The segment had to be cleaned in-place on the machine, as its screws were impossible to loosen without risking damage. Rinsing with white spirit (i.e. petrol or gasoline, but without all the additives) solved the oil, but did not do anything against the dirt. Thorough scrubbing and rubbing in the slots with wooden skewers and thick card was needed to get rid of (most of) the black 'lining' inside the slots.

Also the tarnishing of the typebars could only be removed by vigorous polishing (Brasso!). After cleaning they still have some black corrosion (?), but at least the bearing surfaces are mostly clean and smooth again. 

The typebars then all lined up and ready to be put back into a clean segment. They are numbered from 1 to 44, but also on this machine there is a small numbering hick-up as is oddly common on typewriters. On this one there is no 35 and there are two 34 typebars. Starting at typebar 1 and pushing in the pivot-rod further as typebars and rods are added, all the typebars are placed back in the machine and hooked-up with the bell-crank.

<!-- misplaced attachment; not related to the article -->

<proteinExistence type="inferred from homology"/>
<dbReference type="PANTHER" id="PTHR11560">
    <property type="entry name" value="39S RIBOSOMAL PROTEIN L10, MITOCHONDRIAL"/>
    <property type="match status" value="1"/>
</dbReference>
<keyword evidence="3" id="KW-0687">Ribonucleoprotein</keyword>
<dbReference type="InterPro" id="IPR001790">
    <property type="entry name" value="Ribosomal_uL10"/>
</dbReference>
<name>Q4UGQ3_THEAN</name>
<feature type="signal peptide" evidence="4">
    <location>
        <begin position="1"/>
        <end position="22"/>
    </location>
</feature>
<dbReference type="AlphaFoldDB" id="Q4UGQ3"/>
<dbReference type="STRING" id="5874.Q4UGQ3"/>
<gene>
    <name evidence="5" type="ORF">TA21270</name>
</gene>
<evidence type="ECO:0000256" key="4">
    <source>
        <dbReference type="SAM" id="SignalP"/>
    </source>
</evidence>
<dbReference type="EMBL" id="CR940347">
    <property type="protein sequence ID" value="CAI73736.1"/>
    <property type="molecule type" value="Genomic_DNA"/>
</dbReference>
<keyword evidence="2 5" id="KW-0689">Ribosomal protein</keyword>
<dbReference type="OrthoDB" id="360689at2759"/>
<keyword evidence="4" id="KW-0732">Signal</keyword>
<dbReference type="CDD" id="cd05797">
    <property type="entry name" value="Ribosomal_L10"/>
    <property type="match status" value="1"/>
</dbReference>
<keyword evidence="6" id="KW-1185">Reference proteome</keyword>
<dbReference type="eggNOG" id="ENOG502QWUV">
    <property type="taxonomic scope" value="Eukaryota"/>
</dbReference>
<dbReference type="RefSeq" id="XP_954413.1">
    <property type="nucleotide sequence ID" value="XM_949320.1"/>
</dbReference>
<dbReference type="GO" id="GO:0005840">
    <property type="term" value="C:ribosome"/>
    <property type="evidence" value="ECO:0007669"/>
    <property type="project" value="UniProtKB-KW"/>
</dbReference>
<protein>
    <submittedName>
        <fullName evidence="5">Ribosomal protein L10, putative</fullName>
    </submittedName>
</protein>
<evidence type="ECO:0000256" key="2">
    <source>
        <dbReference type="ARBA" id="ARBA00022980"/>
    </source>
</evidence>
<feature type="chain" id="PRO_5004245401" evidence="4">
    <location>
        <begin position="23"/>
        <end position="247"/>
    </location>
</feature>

Placing back the type-guide, the decorative segment-plate and the two side plates, the typebars and basket are assembled clean and everything is moving freely again. There still are some spots of nickel-loss and tarnish/corrosion, but overall it's looking very smart :) 

Another thing was the cracked frame-bar that is the bearing for the key-bars. This was merely patched-up by applying some cyanoacrylate in the crack to stop movement. The bar is held in the outer machine-frame at both ends, and the crack is not really a load-bearing area - so this should be good enough for a while. 

As was done originally, the serial-number was picked-out with paint.